It’s tempting to think that the main threats to the safety of your business data are computer viruses, website security, and emails pretending to be from your bank. Even with anti-virus protection and firewalls in place, and testing of your website for vulnerabilities, all of these measures can fail in the face of the biggest threat to the security of your business: the people.
This goes beyond screening new hires and ensuring that you have loss prevention procedures in place (especially if yours is a retail business). Many identity thieves and scammers are using one of the oldest and easiest ways to steal your business’ identity and your money. It’s called social engineering and it’s can happen to any of your employees, even to you.
Social engineering uses a wide variety of means in order for a criminal to gain access to your sensitive business details. Some thieves employ technology through fraudulent emails (this is called phishing) that either direct the recipient to a fake website where information is entered or prompt the user to download an attachment that is infected with some form of virus.
Did You Know? According to Symantec™, a global computer security software provider, one-third of all cyberattacks/scams now target small businesses.
Some attachments, like documents, spreadsheets, and PDFs, contain macros that will run when the attachment is opened. If the macros (so named because of the scripting language used to create it) contain a virus, it’s possible for login information, credit card numbers, and bank account numbers to be captured and passed onto the thieves.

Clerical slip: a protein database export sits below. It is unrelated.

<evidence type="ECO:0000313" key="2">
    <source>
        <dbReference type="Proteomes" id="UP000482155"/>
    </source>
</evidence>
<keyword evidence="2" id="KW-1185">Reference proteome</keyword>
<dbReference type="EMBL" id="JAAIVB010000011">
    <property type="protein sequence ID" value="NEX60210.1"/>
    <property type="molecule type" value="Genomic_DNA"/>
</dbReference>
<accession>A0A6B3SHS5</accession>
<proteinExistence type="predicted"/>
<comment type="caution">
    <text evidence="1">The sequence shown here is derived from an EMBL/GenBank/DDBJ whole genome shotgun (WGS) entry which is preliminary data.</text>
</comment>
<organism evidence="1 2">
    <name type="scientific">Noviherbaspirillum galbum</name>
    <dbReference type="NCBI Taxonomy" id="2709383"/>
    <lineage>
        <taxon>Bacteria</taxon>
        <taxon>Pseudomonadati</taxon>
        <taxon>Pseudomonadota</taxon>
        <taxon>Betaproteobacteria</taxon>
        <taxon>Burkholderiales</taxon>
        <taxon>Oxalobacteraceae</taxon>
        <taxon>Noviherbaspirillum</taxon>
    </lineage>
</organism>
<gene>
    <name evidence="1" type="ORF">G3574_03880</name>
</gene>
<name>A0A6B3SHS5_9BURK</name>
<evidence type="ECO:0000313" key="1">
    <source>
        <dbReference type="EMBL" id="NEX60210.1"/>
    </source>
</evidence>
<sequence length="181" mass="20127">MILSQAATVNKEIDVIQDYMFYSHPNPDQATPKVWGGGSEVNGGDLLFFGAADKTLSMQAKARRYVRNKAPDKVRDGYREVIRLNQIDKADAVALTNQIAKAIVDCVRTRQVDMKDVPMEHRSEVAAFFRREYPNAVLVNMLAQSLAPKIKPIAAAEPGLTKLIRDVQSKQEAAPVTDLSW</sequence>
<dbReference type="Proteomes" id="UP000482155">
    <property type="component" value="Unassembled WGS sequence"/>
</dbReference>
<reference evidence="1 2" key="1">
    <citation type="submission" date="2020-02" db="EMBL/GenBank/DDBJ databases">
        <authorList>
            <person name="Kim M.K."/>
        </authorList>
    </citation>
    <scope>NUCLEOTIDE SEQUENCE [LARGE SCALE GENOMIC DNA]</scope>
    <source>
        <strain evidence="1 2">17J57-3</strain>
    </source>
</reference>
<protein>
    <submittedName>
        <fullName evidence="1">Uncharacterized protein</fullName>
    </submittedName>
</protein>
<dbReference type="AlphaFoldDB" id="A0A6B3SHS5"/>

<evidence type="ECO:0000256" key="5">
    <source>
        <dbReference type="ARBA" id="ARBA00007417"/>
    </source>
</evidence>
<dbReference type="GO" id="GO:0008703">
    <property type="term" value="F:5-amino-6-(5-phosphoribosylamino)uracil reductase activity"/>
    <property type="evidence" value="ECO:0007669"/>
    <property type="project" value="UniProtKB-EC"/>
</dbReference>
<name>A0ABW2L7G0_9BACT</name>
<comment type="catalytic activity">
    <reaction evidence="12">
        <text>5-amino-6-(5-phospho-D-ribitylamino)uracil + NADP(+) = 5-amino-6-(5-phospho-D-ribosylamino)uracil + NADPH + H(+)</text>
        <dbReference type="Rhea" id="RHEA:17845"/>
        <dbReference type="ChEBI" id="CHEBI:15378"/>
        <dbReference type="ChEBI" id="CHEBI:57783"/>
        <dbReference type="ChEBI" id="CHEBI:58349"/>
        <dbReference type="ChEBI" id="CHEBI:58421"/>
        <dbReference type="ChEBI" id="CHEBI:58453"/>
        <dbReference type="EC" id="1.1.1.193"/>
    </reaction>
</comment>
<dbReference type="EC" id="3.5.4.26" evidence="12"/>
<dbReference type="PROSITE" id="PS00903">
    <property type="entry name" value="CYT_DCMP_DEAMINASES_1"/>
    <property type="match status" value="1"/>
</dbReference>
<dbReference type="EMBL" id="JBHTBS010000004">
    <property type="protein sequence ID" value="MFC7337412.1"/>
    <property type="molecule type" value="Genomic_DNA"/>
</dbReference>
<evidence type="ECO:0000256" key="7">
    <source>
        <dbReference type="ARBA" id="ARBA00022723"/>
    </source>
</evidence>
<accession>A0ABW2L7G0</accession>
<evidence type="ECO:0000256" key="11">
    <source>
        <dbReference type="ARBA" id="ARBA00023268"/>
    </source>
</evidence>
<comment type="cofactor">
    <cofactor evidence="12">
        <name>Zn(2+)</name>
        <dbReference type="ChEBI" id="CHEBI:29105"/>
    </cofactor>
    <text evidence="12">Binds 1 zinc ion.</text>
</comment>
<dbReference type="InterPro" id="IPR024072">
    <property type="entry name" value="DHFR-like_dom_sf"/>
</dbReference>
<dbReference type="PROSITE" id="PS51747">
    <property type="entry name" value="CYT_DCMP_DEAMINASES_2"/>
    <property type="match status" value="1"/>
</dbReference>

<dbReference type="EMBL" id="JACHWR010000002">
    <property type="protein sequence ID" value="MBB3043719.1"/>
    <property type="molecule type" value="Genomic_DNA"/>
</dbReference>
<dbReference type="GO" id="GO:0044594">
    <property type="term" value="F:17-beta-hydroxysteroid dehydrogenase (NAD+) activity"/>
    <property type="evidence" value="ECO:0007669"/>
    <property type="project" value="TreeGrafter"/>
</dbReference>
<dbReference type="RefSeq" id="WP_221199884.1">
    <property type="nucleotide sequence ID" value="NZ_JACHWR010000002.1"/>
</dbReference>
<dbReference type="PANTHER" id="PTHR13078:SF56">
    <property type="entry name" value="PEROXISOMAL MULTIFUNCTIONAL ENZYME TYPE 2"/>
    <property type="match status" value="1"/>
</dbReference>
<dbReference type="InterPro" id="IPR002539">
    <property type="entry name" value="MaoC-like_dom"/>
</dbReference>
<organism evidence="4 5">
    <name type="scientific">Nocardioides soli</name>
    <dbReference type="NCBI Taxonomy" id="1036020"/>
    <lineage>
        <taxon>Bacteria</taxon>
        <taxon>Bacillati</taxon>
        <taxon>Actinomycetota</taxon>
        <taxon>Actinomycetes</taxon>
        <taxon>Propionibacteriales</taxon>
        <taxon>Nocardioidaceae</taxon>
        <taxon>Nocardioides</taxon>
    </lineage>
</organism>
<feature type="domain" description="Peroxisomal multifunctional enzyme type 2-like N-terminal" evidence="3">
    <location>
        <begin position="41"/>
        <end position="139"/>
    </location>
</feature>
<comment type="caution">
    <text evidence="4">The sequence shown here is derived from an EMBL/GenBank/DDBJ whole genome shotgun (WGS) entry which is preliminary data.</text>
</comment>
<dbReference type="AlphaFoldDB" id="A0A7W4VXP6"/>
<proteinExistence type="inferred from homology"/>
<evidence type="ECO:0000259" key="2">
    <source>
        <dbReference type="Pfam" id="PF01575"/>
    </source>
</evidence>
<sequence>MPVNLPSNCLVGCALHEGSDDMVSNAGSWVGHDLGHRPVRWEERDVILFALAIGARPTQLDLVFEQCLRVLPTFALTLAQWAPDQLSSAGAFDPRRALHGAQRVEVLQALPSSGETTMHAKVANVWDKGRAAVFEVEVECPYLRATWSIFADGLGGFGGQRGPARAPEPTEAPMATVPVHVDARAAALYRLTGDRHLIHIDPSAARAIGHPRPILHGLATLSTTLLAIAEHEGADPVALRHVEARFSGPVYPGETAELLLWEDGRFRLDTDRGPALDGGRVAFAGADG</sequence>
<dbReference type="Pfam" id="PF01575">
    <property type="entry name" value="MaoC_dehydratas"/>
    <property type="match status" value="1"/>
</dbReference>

Some thieves employ personal skills when it comes to getting at your money. A less damaging form of this may be familiar to many business owners, especially small business owners: someone calls your offices under the pretence of being from your copy machine vendor or service company and asks for the make, model, and serial number. If the caller gets this information, the next thing that happens is substandard supplies are shipped to your office with an invoice for an amount far above that you would pay through your usual vendor. These types of calls generally target lower level staff or someone who is covering for another employee or even someone who may come across as timid on the phone. The caller is usually practiced enough to gauge the personality of the employee and to adjust the act accordingly.
The more detrimental form of social engineering involves the caller impersonating a member of your own staff in order to gain access to confidential material. All it takes is a very good liar and an unaware employee for a security breach to occur. People are unfortunately the path of least resistance when it comes to stealing information or an identity.
So what can you do to prevent this from happening? The best defence is education. Teach your employees about how these scams work and what the risks involved are. You can find information on social engineering from the United States Computer Emergency Readiness Team (US-CERT), a part of the U.S. Department of Homeland Security. The more you and your employees know about the biggest risk to your business, the safer your information will be.